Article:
A man who was the subject of controversy in 2016 over his affiliation with a Muslim group has filed to run against Congressman Don Young.
Gregory “Shoaib” Jones filed as a Democrat with the Federal Elections Commission, complicating the aspirations of Alyse Galvin, a Democrat who has changed to an unaffiliated candidate to run against Young in the Democrats’ 2018 primary.
Galvin, founder of the Great Alaska Schools advocacy group and a close associate of the National Education Association union, has the apparent support of the Alaska Democratic Party.
But before they can put an unaffiliated candidate on their ballot, they will have to win their pending case in the Alaska Supreme Court. The State of Alaska has challenged the judge’s ruling to allow ballot hopping because running a nonaffiliated person on a party ballot is an easy way to deceive voters.
WHO IS GREG JONES?
Meanwhile, Jones used to live in Wasilla, but now is registered as living in Anchorage. He was a delegate to the Democratic National Convention in Philadelphia, Penn., representing Bernie Sanders Democrats from Alaska.
Jones is a political activist.
In 2016, he ran against Rep. Mark Neuman in District 8, the deeply Republican Mat-Su Valley. In the process of being a candidate, he appeared on the Amy Demboski Show on KVNT. They had a cordial discussion.
On the show, he said he was affiliated with The Muslims of America, a group that was singled out by the Clarion Project for radical activities.
Demboski is a member of the Anchorage Assembly representing Eagle River and Chugiak. She is a former candidate for mayor and is no stranger to controversy.
Her postings about Jones on Facebook angered the Anchorage Left and drew rebuke from the liberal members of the Assembly, who publicly apologized to Jones.
But Demboski didn’t apologize. She said anyone running for office has to stand for scrutiny, that their associations matter, and she said Fox News had a lot of documentation on the group. The Southern Poverty Law Center said the Clarion Project was Islamophobic.
In the General Election, Jones took 18 percent of the vote to Neuman’s 82 percent.
Raised in a community called Holy Islamville, in S.C., Jones and his wife moved to Alaska a decade ago and settled in Wasilla-Big Lake. He is an electrician and the couple is involved in “interfaith groups, civil rights activism and Democratic political circles,” according to a story about him in the Anchorage Daily News.
WHO ARE THE MUSLIMS OF AMERICA?
The Muslims of America, the group that Jones was raised in, was founded by Muslim converts in New York City who follow the teachings of a Pakistani Muslim Sheik Mubarik Ali Shah Gilani.
According to the sheik’s biography in Wikipedia, the U.S. Government found ties between the cleric and a terrorist organization Jamaat ul-Fuqra.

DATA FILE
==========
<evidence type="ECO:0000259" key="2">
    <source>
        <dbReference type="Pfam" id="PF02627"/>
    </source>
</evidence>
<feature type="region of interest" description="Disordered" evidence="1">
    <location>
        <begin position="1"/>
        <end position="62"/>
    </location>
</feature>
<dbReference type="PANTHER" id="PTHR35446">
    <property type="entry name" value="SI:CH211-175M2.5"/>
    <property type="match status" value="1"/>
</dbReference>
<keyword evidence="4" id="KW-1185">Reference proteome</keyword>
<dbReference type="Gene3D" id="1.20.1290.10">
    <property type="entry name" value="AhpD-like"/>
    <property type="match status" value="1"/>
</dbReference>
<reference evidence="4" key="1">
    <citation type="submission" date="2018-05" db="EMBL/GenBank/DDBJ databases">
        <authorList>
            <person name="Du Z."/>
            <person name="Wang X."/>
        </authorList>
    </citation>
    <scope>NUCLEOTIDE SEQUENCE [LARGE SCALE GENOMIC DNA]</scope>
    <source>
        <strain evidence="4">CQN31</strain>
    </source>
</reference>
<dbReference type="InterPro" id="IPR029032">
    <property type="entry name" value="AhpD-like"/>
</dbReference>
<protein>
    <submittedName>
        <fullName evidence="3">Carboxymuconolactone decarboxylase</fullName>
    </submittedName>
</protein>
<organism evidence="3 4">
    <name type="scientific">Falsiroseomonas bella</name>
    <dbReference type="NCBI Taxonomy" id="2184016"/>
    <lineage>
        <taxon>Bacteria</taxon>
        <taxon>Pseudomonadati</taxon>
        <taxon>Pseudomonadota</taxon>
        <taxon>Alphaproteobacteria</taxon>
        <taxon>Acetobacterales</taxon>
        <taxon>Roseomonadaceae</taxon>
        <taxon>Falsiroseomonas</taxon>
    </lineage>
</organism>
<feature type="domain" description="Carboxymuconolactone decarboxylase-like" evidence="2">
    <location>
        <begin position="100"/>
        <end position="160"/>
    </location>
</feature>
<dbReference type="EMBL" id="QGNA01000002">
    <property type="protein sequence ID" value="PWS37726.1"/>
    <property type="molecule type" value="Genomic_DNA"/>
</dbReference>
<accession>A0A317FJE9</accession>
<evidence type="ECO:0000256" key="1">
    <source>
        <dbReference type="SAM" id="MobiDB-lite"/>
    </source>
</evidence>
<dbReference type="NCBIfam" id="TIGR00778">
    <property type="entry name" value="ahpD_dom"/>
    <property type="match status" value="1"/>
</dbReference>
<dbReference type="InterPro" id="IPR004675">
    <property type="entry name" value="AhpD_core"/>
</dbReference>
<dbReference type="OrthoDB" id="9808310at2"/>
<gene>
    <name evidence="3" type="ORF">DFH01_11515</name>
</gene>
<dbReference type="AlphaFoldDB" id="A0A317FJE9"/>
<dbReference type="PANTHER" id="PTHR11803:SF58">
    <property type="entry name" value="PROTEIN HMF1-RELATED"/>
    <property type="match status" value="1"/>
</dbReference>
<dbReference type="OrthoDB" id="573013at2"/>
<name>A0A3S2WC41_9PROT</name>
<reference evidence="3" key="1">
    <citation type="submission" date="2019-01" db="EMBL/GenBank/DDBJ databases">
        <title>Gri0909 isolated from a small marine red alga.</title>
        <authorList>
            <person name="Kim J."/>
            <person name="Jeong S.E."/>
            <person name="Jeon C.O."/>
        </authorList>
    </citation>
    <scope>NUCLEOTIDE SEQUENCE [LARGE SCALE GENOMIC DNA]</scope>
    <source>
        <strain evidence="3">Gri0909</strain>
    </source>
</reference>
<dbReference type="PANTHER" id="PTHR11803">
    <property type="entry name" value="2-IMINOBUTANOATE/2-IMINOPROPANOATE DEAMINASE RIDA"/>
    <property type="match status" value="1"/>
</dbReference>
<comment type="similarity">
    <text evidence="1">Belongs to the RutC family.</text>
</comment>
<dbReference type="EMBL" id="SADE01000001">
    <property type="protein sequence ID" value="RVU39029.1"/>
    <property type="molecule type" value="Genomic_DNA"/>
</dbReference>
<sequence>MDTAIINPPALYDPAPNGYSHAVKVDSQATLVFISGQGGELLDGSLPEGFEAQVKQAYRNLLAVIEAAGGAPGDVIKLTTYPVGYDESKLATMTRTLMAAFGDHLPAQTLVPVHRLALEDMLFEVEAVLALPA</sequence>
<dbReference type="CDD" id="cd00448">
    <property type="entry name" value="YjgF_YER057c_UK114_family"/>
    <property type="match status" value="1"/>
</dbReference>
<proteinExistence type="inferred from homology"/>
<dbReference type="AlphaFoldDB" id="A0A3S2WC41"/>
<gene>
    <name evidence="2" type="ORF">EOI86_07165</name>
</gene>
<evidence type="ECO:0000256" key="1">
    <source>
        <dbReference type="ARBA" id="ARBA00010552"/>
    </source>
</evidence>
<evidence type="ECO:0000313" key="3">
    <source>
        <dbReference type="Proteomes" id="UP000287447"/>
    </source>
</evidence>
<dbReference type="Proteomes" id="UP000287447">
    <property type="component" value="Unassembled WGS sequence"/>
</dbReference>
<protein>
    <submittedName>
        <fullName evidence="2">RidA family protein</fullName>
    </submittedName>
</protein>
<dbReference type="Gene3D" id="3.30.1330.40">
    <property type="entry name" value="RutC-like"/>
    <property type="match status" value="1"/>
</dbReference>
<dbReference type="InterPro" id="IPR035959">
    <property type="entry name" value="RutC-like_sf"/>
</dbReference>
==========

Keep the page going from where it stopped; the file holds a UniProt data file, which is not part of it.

Sheikh Gilani has written a rebuttal: “In regard to the name, they say MOA is a front for Jamaat al Fuqra. They try to keep bringing this name Jamaat al Fuqra, but we don’t acknowledge it. Can our enemies show me, in my own writing, where I said I established Jamaat al Fuqra or its offices here in Pakistan or in America?” … “None ever called themselves Jamaat ul Fuqra.”
The use of the word “enemies” may have gone unnoticed, but seems important for a group espousing peace.
Wall Street Reporter Daniel Pearl was abducted while on his way to interview Gilani to talk to him about a connection between the sheik and Richard Reid, the “shoe bomber.”
The FBI has cleared Gilani’s name in connection with the shoe bomber. But not everyone is convinced that his activities are benign.
Candidate Jones says the whole thing about Gilani is manufactured. Will the media ask him to explain it, or gloss it over?
Who will the Democrats back? The man they defended against “Islamophobia” and took to the National Convention, or a privileged, white, education lobbyist?
REPEAT OF STOCK VS. METCALF
In 2016, Margaret Stock ran as an independent, with the full support of the Alaska Democratic Party, against Sen. Lisa Murkowski.
But she had to face a familiar name — Ray Metcalf, the Democrat’s Democrat, who actually held the D spot on the November ballot, and that cost Stock. In the General Election, Stock won 13.2 percent of the vote, and Metcalf, with no party support, won 11.6 percent. Murkowski won with 44.4 percent of the vote, and Joe Miller, running as a Libertarian, took second with 29.2 percent.
MEAHWHILE, DON YOUNG, DEAN OF HOUSE
Congressman Young, the man who Greg Jones would like to replace, is now Dean of the House, the longest serving member of the House of Representatives.
The former mayor of Fort Yukon, He also served in the Alaska House of Representatives from 1966 to 1970. Young moved to the State Senate in 1970 and the U.S. House in 1972.